In a regional context that is increasingly plagued by political and economic tensions, as a result in part of the new configurations of the international system, what could be the roadmap for regional integration in face of interstate fragmentation?
After several times Brazilian President Jair Bolsonaro said he would not accept the result of the elections, he went on with further declarations these days which confused and scared thousands of Brazilians so much that they signed a manifesto in which they recognize the threat to their Brazilian democracy. Thousands of Brazilians protested claiming to Bolsonaro to respect their vote and the Brazilian people.
Latin American-US relations are in a rocky place. The Biden administration started with great words but little results against the advances of China in the region. Meanwhile, the Republicans tend to show little interest for the region.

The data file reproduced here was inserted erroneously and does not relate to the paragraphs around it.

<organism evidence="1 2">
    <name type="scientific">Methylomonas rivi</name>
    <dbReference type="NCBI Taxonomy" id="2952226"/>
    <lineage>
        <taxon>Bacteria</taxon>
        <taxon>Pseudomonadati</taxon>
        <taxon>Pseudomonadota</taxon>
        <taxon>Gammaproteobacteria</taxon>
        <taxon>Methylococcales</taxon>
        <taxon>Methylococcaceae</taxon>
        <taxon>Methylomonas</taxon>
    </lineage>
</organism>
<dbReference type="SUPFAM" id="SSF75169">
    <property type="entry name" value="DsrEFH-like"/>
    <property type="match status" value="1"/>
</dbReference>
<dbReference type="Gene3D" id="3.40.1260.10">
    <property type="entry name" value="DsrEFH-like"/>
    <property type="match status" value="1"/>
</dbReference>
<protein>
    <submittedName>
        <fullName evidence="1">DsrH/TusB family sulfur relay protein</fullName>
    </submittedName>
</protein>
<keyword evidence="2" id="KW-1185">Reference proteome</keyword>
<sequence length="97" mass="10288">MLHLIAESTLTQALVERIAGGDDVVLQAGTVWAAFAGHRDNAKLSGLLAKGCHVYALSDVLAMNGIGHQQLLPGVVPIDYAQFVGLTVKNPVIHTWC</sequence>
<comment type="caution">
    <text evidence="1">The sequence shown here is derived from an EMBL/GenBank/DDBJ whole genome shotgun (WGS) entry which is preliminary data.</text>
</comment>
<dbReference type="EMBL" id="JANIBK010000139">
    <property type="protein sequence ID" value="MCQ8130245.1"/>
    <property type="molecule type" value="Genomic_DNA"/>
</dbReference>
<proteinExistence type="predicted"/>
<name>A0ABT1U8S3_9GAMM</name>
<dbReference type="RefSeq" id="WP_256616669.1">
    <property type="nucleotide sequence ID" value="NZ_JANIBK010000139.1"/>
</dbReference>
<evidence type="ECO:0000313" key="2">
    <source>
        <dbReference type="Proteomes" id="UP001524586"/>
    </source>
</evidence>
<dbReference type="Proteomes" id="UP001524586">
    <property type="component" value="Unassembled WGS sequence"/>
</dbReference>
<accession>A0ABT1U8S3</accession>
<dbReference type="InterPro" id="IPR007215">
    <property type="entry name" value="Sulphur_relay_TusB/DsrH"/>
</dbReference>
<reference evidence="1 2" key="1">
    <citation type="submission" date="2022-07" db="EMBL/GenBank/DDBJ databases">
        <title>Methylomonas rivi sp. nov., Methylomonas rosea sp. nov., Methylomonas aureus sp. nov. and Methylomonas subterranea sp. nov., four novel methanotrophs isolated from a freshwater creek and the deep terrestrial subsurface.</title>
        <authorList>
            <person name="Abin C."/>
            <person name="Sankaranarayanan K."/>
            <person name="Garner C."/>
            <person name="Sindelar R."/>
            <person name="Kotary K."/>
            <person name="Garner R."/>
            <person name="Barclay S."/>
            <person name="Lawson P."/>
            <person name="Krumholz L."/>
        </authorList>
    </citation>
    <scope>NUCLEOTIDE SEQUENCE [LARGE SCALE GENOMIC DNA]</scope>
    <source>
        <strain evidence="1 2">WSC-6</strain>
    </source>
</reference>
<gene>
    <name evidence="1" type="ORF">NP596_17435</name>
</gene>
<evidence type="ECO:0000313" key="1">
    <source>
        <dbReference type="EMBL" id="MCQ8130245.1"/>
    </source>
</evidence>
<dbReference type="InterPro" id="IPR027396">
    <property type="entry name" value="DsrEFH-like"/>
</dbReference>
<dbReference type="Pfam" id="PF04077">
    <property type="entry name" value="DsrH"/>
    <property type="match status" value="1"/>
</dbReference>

The Ukrainian war skyrocketed the oil and gas prices, pushing the US inflation.
President Biden, as a pragmatic Democrat, started to revive the commercial relations with Venezuela, putting at stake his reputation on human rights.
One year away from the next Brazilian federal election, Lula and Bolsonaro – the exponents of the two most prominent political movements in Brazil – are the clear frontrunners. However, as rejection rates to both their names increase, it is worth wondering whether a dark horse candidate can break their tug-of-war and steal a victory.
Frente de Todos, the ruling coalition in Argentina, has become the biggest battlefield the South American nation has seen in recent years. In the past few weeks, President Fernandez kicked out the possibility of dialogue with the opposition and stood firmly against the Kirchner faction of the government. Only time will say what is the ending scene of this confrontation.